Savai’i Samoa – The Big Island

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By Keith Gordon

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Sunset at Tanu Beach, by Anne Neumann.

Savai’i – rising over 1,800m, the big island of Samoa, like the Bali Hai of Michener’s Tales of the South Pacific, beckons you to venture away from the main island Upolu and the hectic modern day life of fast growing Apia to search for a laid back traditional way of life from an era past.

A trip to Savai’i can be an escapist experience where you can sleep on the lagoon shore in a traditional open fale with the sound of the Pacific Ocean crashing on the barrier reef and the rustle of overhead palms to lull you to sleep. Or for the more demanding who require modern tourist facilities with air conditioning, comfortable beds, ensuite, gourmet meals and cocktails at sunset, this is also available.

Crossing the Apolima Straits from Upolu to Savai’i requires a transit of just over an hour on car ferries. Numerous rental car companies in Samoa offer a convenient means of travelling around the islands and for the trip to Savai’i. The drive from Apia to Mulifanu Wharf where the ferry departs takes around an hour but allow plenty of time as road traffic can be a hectic. Pre-booking your car ferry passage from the Apia office is necessary – ask to travel on the big boat.

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Clown on anenome, by Dave Moran.

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Juno, by Anne Neumann.

On arrival at the Savai’i port of Salelologa, most tourists head for Fagamalo and Manase which have a range of accommodation from the low-price basic fale units to more upmarket facilities. The drive along the western coast is on an excellent road passing through picturesque villages, tropical forest and across a lava field to Fagamalo.
Dive Savaii, situated across the road from the Le Lagoto and Savai’i Lagoon resorts in Fagamalo, is a PADI, Gold Palm dive facility offering scuba dive courses, gear rental, snorkeling and scuba diving trips. Owned and operated by Olaf Weinhold and Tina Kaestner, a two-dive boat trip with all equipment costs Tala 280, PADI Open Water Course T1200, and Advanced Scuba Course T1000. Steel tanks are fitted with DIN valves, ScubaPro regulators and BCs. If you have your own equipment, prices are less. The dive trips are often booked out and it is best to make a booking before your visit.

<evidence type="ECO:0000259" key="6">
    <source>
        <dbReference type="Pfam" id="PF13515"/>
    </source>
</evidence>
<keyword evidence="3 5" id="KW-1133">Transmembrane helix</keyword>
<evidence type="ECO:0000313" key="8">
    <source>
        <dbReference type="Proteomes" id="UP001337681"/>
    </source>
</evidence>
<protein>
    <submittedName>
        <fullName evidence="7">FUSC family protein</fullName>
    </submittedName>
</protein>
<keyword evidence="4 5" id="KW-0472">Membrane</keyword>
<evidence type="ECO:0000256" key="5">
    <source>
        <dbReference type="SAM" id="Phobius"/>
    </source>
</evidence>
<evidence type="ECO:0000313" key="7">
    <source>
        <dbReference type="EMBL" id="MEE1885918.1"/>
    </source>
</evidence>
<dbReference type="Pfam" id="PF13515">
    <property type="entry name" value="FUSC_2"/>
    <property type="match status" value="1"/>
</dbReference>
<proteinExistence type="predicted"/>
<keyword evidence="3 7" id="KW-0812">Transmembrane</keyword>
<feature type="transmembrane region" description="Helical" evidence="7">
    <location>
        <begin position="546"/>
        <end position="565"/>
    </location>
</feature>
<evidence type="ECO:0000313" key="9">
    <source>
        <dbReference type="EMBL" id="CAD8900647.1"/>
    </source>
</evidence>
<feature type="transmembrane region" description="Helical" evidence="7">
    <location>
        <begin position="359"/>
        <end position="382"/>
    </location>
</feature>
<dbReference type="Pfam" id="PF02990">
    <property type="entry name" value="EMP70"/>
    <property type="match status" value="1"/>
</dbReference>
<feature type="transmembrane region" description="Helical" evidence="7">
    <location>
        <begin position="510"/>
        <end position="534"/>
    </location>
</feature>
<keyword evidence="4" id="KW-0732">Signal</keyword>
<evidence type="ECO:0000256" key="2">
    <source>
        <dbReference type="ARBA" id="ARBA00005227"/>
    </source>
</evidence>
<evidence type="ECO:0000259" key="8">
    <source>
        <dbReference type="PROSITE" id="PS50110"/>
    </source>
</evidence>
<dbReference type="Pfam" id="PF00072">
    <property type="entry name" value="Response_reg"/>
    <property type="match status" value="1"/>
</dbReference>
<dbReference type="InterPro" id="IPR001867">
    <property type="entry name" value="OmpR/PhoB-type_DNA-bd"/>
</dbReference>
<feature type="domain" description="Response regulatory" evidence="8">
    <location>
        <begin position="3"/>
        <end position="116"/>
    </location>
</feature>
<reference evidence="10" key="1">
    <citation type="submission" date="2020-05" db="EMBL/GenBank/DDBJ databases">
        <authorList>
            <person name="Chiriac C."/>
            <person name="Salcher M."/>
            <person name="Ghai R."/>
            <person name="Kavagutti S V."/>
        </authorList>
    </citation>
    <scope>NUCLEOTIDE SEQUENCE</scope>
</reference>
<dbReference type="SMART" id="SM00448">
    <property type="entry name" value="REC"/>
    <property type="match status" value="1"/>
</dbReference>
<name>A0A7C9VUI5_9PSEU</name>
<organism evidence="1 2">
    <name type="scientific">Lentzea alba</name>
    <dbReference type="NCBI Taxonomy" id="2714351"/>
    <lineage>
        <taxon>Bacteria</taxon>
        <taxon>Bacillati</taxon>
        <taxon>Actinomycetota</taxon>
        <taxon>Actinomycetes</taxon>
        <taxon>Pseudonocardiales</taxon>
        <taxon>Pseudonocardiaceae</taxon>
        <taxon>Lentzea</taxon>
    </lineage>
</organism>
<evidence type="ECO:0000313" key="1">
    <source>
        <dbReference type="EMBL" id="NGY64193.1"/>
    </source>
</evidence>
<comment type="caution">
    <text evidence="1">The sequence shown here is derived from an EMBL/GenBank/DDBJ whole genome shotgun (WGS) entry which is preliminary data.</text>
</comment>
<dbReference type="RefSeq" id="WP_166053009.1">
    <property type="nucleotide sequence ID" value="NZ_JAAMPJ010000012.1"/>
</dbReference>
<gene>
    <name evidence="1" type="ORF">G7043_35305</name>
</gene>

A two-dive trip on Lelepa Bay includes a boat dive on the Coral Gardens, a nearby lagoon reef formation, followed by an interesting dive on the wreck of the old iron sailing ship Juno. Water temperature is comfortable all year round requiring only shorty wetsuits; August was 27°C at 20m depth. Although the lagoon diving is not high-voltage open water diving such as found outside the outer reef, there is plenty of life around the lagoon reefs to keep a diver engrossed. Tina has good knowledge and an eye for finding many of the reef inhabitants, including the location of numerous approachable turtles. Among the proliferation of life that attracts closer observation by inquisitive divers are the snow-white anemone sanctuaries for colourful clownfish, mantis shrimps hiding in burrows waiting to rapidly strike at unwary prey and venomous lionfish with their extended showy pectoral fins hovering under ledges. Samoa has over 200 species of coral, more than half of all the coral species known in the entire Indo-Pacific region. In addition there are approximately 915 nearshore fish species in the Samoan waters, compared with only 460 nearshore fish species in Hawai’i. The dive follows the reef wall, under arches and swim-through tunnels, and across sand expanses where sting rays hide partially buried in sand; with such an abundance of marine life around you, a one-hour dive can pass quickly.

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Juno.

The site of the Juno wreck is only a five-minute boat ride to where the remains of the old three- masted missionary sailing ship, sunk in 1881, are spread down a coral slope. The stern structure, complete with steering mechanism, sits tilted to port in the shallower depth with coral encrusted hull mid sections leading divers down to the towering iron mass of the bow in 25-metres. Underwater for over 130 years and with much of the remains now part of the surrounding coral formations, many of the old ship’s components are still recognisable. Davits, rigging eyes, masts, hatch openings and structural members support coral growth and the colourful tropical marine ecosystem. Tubeworms display their brilliant feather duster appendages, resident turtles swim lazily across the wreck, butterfly fish flit amongst the beams and shoals of juvenile fish shelter in the wreckage. Exploring the wreck site can occupy an entire dive, however a swim over the adjourning reef can be rewarded with turtles feeding and sleeping in caves.

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Soft corals, by Dave Moran.

Another nearby dive site is ‘Tiapillis Heaven’, consisting of pinnacles, many swim-throughs and canyons to explore down to 25m.

The dives are most suitable for novice divers wanting a first-time experience diving tropical waters or to gain their open water certification in a relaxed Pacific Island atmosphere. The more experienced diver will also find plenty of interest and be kept fully occupied observing and photographing the variety of marine life. Relaxing at the edge of the lagoon sipping a cold drink at the end of the day, while taking in the magnificent sunset, is a great way to end a day’s diving.

Savai’i is an experience not only for divers but also for all the family, and one not to be missed when visiting Samoa.

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Fish on Juno, by Anne Neumann.

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